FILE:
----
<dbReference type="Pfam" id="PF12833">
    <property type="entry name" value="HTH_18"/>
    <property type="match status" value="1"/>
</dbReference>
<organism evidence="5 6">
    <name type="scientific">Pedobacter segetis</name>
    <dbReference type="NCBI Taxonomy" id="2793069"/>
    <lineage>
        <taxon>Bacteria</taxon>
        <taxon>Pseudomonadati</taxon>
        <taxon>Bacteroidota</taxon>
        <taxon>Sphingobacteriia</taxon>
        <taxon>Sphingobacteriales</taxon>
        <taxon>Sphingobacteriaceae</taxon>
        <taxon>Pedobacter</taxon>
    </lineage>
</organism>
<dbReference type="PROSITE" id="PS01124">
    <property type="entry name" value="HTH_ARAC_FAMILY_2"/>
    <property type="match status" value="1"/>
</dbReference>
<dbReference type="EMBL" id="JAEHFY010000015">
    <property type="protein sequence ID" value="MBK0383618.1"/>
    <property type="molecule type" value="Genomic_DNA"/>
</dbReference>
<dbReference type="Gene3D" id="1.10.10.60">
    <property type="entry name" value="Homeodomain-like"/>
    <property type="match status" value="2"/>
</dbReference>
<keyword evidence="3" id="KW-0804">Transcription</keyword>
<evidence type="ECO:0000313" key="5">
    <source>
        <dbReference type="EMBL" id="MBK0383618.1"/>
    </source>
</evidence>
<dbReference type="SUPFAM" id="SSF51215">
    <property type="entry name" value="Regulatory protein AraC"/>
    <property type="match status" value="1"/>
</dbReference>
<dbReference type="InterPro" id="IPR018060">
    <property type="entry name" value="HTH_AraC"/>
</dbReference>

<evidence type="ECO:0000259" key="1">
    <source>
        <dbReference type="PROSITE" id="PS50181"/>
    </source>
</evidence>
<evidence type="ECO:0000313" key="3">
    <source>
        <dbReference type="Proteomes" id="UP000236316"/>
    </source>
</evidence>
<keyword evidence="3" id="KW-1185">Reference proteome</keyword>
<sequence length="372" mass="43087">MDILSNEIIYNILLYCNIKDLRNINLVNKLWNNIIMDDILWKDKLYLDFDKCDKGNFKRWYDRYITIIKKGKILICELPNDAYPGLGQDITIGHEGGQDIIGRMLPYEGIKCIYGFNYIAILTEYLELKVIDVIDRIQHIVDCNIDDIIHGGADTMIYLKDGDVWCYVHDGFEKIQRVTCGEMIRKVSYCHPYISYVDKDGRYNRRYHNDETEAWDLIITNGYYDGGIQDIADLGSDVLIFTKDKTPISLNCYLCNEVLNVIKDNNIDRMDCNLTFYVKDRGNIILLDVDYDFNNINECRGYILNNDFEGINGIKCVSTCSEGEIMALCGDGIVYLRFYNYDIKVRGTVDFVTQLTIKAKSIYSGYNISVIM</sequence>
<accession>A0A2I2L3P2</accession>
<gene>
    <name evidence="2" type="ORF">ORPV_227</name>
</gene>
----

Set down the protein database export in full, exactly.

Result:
<dbReference type="Pfam" id="PF12833">
    <property type="entry name" value="HTH_18"/>
    <property type="match status" value="1"/>
</dbReference>
<organism evidence="5 6">
    <name type="scientific">Pedobacter segetis</name>
    <dbReference type="NCBI Taxonomy" id="2793069"/>
    <lineage>
        <taxon>Bacteria</taxon>
        <taxon>Pseudomonadati</taxon>
        <taxon>Bacteroidota</taxon>
        <taxon>Sphingobacteriia</taxon>
        <taxon>Sphingobacteriales</taxon>
        <taxon>Sphingobacteriaceae</taxon>
        <taxon>Pedobacter</taxon>
    </lineage>
</organism>
<dbReference type="PROSITE" id="PS01124">
    <property type="entry name" value="HTH_ARAC_FAMILY_2"/>
    <property type="match status" value="1"/>
</dbReference>
<dbReference type="EMBL" id="JAEHFY010000015">
    <property type="protein sequence ID" value="MBK0383618.1"/>
    <property type="molecule type" value="Genomic_DNA"/>
</dbReference>
<dbReference type="Gene3D" id="1.10.10.60">
    <property type="entry name" value="Homeodomain-like"/>
    <property type="match status" value="2"/>
</dbReference>
<keyword evidence="3" id="KW-0804">Transcription</keyword>
<evidence type="ECO:0000313" key="5">
    <source>
        <dbReference type="EMBL" id="MBK0383618.1"/>
    </source>
</evidence>
<dbReference type="SUPFAM" id="SSF51215">
    <property type="entry name" value="Regulatory protein AraC"/>
    <property type="match status" value="1"/>
</dbReference>
<dbReference type="InterPro" id="IPR018060">
    <property type="entry name" value="HTH_AraC"/>
</dbReference>

<evidence type="ECO:0000259" key="1">
    <source>
        <dbReference type="PROSITE" id="PS50181"/>
    </source>
</evidence>
<evidence type="ECO:0000313" key="3">
    <source>
        <dbReference type="Proteomes" id="UP000236316"/>
    </source>
</evidence>
<keyword evidence="3" id="KW-1185">Reference proteome</keyword>
<sequence length="372" mass="43087">MDILSNEIIYNILLYCNIKDLRNINLVNKLWNNIIMDDILWKDKLYLDFDKCDKGNFKRWYDRYITIIKKGKILICELPNDAYPGLGQDITIGHEGGQDIIGRMLPYEGIKCIYGFNYIAILTEYLELKVIDVIDRIQHIVDCNIDDIIHGGADTMIYLKDGDVWCYVHDGFEKIQRVTCGEMIRKVSYCHPYISYVDKDGRYNRRYHNDETEAWDLIITNGYYDGGIQDIADLGSDVLIFTKDKTPISLNCYLCNEVLNVIKDNNIDRMDCNLTFYVKDRGNIILLDVDYDFNNINECRGYILNNDFEGINGIKCVSTCSEGEIMALCGDGIVYLRFYNYDIKVRGTVDFVTQLTIKAKSIYSGYNISVIM</sequence>
<accession>A0A2I2L3P2</accession>
<gene>
    <name evidence="2" type="ORF">ORPV_227</name>
</gene>